And then the tiniest calf flopped on its side and drifted to sleep. I knew then we were having a once-in-a-lifetime encounter with a matriarchal elephant herd. After four years filming African elephants — the very work that launched GLOBIO — I could count on one hand the magical encounters like this.
Today was our “primate day off”. We were heading into Queen Elizabeth NP for a boat trip on the channel between Lakes George and Edwards, that’s where the excitement was. On the rutted-road inside the park we slowed to let a few huge female tuskers cross the road only to spot a mix of tiny babies in amongst the tree trunk-like legs as we neared. A few feet on the left the lead female elephants paused, turned to face us and
that’s when things got amazing. They stood facing us, wing-like ears slow flapping to some ancient rhythm. “No cameras or movement for a minute”, I softly said to the group, “Let them chill.” Then others turned and others approached us, we were staring at a wall of grey pachyderms. Trunks started relaxingly spinning the dusty earth into fist sized piles and flipping it onto neck, behind ears and dusting their underbellies. Cameras could not be arrested any longer.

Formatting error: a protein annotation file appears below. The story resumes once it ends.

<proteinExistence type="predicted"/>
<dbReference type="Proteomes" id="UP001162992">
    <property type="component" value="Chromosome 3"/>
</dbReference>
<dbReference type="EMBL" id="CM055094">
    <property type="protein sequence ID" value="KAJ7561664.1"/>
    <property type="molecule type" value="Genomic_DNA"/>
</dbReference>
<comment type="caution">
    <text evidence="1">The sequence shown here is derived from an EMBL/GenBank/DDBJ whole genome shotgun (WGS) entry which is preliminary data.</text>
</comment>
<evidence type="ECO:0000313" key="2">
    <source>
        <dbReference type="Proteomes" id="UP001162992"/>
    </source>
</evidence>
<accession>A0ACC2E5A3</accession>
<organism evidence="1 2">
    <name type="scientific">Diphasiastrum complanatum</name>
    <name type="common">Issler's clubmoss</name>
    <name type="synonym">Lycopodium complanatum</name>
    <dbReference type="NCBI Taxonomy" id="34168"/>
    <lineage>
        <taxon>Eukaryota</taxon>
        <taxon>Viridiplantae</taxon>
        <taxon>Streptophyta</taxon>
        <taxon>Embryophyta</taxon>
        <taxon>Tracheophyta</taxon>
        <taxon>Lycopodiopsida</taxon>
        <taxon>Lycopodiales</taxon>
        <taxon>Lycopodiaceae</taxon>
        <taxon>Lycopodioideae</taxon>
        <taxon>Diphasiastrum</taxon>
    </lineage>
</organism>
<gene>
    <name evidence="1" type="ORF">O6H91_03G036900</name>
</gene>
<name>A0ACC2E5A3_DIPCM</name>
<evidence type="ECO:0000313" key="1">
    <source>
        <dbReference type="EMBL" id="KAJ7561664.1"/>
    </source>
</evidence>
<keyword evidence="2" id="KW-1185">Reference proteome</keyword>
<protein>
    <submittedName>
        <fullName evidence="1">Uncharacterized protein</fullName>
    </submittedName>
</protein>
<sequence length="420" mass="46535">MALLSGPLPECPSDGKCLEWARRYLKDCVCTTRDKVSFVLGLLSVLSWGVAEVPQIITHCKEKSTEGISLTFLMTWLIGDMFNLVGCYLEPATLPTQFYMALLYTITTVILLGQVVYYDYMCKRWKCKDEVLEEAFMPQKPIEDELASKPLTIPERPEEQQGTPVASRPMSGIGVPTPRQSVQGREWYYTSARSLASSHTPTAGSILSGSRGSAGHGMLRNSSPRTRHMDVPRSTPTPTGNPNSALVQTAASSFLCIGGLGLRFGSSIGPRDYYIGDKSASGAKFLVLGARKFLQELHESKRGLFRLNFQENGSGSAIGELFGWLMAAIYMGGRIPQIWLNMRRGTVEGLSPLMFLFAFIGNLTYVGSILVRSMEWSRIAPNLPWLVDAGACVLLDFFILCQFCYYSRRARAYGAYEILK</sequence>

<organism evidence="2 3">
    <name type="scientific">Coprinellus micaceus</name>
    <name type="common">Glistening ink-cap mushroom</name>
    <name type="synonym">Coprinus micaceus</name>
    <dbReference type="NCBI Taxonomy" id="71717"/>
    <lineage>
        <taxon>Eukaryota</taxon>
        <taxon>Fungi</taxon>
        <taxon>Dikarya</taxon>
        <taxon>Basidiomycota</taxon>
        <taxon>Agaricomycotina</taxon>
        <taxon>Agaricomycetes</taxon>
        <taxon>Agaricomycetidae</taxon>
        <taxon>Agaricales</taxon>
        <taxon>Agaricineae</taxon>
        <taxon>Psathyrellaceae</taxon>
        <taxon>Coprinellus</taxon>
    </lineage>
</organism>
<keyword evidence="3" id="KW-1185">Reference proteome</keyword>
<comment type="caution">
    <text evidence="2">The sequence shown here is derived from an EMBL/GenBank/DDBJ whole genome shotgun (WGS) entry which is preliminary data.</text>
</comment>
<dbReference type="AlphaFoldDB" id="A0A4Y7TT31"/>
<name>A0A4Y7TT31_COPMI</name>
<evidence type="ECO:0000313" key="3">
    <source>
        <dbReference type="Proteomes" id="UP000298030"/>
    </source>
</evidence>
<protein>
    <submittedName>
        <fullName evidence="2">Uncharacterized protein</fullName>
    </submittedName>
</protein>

For forty minutes all that could be heard was the soft clicking of camera and iPhones, the flapping of elephant ears, and the soft swish of trunks swirling sand, punctuated by an occasional eruption of babies pushing and shoving like restless kids at naptime. The guide, and longtime elephant lover, in me could not have been happier — sharing moments like this with people who care is incredible. And everyone in our vehicle was clearly mesmerized by the moment. For the executive director of GLOBIO in me this is exactly what building a travel program means and can do, create experiential learning opportunities that change people, transform travel into something much more… inspire lifelong learning.
— Gerry Ellis